Locals say, when speaking of Lake Superior, “The lake is the boss!” There’s good reason for this. Lake Superior is generally considered to be the largest freshwater lake in the world by surface area, stretching approximately 350 miles west to east and 160 miles north to south. It’s the coldest and deepest of the Great Lakes, with an average depth of nearly 500 feet. Its shoreline is almost 2,800 miles long. As Rev. George Grant said in 1872, “Superior is a sea. It breeds storms and rain and fog like the sea…It is wild, masterful and dreaded.”
If the lake is rough, stay on shore. But if it’s calm, it can be an enchanting boating destination, especially along Wisconsin’s northern coastline where the Apostle Islands National Lakeshore is located. There are only four national lakeshores in the U.S., two on Lake Superior and two on Lake Michigan. They’re operated by the National Park Service (NPS) and must be established by an act of Congress.
The Apostle Islands are a group of 22 islands off the Bayfield Peninsula, and all the islands except for Madeline, the largest, are part of the National Lakeshore. They’re known for their sandstone sea caves, old-growth forests and historic lighthouses — the Apostle Islands National Lakeshore has more lighthouses than any other NPS area, with eight of the beacons on six of the islands.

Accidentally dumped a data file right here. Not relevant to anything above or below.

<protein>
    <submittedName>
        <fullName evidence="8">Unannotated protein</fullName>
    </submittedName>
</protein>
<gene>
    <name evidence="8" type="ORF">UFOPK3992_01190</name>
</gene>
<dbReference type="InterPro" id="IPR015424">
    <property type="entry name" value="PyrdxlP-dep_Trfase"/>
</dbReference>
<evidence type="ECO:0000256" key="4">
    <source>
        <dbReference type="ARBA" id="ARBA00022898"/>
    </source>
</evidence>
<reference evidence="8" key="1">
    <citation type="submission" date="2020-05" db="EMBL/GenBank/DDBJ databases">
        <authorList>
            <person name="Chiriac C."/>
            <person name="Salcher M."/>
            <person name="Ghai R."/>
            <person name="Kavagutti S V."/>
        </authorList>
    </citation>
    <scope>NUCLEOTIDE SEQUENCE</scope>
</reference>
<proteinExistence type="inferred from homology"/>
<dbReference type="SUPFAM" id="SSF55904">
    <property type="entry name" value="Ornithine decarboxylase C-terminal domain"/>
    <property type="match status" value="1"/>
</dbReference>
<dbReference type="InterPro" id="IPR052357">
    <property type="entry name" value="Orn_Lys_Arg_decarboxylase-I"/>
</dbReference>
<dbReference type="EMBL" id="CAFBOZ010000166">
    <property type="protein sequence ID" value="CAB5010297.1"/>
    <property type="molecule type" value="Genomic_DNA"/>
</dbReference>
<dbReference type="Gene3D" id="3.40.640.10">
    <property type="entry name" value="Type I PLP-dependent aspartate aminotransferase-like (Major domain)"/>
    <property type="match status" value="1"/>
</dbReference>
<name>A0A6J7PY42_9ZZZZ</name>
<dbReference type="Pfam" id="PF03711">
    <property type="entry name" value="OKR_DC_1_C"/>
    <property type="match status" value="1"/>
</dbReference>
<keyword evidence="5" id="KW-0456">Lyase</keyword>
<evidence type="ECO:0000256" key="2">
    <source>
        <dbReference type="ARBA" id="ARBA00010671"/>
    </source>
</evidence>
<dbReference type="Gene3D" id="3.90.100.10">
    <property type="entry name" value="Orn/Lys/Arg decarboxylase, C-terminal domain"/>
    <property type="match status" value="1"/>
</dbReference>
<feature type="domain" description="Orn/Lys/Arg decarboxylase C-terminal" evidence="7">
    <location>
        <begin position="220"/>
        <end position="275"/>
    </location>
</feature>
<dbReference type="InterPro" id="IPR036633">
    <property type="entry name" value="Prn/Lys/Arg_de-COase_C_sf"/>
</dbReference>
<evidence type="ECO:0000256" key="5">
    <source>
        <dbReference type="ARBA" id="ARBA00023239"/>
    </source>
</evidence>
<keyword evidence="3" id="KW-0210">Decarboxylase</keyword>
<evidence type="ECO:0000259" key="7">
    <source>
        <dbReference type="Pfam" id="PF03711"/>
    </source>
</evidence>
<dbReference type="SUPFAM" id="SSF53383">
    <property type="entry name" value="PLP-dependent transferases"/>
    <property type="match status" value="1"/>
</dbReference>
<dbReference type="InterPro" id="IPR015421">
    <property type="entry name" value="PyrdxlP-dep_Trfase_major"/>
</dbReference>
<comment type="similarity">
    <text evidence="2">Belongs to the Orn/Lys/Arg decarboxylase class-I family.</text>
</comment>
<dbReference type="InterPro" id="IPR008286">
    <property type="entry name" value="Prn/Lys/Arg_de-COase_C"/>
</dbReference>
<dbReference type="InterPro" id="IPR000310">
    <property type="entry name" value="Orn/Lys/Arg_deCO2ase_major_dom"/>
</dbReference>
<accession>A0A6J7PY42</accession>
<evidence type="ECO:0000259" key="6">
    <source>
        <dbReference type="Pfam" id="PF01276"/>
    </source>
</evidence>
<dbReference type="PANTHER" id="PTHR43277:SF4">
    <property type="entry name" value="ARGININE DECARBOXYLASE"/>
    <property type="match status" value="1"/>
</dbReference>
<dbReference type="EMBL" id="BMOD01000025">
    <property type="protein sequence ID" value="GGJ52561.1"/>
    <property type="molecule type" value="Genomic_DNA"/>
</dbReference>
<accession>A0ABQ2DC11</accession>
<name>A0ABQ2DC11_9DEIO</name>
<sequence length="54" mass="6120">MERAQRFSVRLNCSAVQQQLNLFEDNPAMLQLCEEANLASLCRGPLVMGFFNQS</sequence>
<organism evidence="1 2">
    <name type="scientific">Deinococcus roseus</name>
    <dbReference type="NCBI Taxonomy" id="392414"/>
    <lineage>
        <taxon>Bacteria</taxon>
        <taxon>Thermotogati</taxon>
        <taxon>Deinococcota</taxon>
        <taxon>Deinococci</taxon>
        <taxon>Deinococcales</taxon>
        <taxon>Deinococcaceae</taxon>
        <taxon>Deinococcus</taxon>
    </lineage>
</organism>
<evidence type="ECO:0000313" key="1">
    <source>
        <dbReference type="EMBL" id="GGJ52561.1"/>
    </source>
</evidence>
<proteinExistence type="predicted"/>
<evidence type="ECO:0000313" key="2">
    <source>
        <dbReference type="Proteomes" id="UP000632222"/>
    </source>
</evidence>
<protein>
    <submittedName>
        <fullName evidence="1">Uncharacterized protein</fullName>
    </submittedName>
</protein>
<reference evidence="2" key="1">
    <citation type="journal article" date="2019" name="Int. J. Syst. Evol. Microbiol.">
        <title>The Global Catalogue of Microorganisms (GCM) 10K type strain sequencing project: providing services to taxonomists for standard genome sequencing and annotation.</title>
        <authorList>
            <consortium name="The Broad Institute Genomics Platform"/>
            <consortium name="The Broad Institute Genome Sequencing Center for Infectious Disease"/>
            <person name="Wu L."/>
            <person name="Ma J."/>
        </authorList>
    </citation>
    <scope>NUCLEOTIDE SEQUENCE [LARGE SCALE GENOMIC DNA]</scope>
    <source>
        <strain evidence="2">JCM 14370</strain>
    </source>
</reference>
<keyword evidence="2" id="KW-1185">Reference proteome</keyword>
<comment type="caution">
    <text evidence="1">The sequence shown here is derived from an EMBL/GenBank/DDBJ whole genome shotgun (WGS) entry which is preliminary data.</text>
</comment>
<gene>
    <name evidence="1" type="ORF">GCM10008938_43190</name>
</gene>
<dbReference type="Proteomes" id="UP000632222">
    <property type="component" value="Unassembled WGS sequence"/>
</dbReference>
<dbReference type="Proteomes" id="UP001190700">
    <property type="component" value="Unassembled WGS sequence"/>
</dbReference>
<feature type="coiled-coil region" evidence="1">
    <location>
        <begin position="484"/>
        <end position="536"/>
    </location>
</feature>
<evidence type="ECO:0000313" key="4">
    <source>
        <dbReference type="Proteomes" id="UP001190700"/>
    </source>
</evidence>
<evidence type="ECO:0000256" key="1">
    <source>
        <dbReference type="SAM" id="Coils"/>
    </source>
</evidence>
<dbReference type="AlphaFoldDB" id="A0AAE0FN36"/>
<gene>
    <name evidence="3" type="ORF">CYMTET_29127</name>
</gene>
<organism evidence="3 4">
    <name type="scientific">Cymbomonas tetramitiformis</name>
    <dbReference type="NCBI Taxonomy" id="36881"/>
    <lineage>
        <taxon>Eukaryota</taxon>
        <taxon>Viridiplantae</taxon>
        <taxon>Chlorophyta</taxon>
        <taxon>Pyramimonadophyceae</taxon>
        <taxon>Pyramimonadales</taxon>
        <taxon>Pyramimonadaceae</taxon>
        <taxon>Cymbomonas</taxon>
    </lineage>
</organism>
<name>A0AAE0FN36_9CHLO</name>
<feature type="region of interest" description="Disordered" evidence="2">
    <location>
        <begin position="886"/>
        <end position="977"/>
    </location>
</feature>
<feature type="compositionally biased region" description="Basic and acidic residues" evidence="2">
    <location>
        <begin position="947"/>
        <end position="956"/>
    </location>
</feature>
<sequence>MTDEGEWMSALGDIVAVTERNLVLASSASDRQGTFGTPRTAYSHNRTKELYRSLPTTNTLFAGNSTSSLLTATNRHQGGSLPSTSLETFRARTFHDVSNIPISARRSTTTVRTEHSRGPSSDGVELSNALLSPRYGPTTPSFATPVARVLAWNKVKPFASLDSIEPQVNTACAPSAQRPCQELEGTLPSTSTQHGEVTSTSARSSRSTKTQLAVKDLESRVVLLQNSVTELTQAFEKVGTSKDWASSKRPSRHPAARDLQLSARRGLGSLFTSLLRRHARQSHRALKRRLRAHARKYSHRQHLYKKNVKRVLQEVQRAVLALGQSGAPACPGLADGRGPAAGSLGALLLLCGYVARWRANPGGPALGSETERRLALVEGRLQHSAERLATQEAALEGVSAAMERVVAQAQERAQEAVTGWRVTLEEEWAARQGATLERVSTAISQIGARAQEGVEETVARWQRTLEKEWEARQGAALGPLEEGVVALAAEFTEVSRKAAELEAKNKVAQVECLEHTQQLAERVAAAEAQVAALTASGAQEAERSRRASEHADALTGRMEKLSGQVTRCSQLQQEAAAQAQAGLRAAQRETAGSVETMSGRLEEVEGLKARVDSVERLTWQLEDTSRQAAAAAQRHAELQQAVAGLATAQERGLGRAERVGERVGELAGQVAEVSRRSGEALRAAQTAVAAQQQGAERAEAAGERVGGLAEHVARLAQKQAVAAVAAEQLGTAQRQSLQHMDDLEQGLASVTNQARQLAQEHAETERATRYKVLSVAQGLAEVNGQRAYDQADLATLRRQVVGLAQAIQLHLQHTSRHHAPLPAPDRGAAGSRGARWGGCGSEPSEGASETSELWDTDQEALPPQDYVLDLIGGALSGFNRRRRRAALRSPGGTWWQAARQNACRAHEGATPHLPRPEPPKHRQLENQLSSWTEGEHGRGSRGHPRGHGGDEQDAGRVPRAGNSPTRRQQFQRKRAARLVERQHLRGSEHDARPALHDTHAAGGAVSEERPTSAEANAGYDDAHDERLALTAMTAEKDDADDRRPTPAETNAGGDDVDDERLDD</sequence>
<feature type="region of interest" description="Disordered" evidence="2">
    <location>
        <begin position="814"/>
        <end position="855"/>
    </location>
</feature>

The town of Bayfield serves as starting point for exploring the Apostles. The small town has every amenity necessary for the boater and traveler: restaurants, locally owned motels and inns (no big chains) and marinas. Bayfield is known for good sailing due to the shelter offered by the islands. The National Lakeshore headquarters and visitor center are also located here.
The Apostle Islands offer outstanding boating opportunities with their protected bays, public docks and natural beauty. Public docks are found on 13 of the islands. The islands also offer opportunities to view interesting rock formations and shipwrecks. (There have been 350 shipwrecks on Lake Superior.)
At some docks, space is reserved for NPS vessels and excursion boats. The remaining space is available to the public on a first-come, first-serve basis for a small fee. There are also public boat launches in Bayfield and surrounding towns.
Kayaks & Cruise Vessels
There are several ways to explore the Apostle Islands. Many visitors choose to kayak, either by bringing their own or renting from a local shop. Of course, smaller boats can be extremely hazardous when weather conditions become unfavorable. Before launching, as any wise boater knows, check the water conditions and plan accordingly.
Lake Superior is renowned for its cold temperatures, rough seas, fog, and sudden squalls. Average water temperatures in May and June are only in the 40s. Even in late summer, surface temperatures rarely exceed 60 degrees, except in protected bays. Average summer winds blow from five to 20 knots, with waves of one to four feet or higher.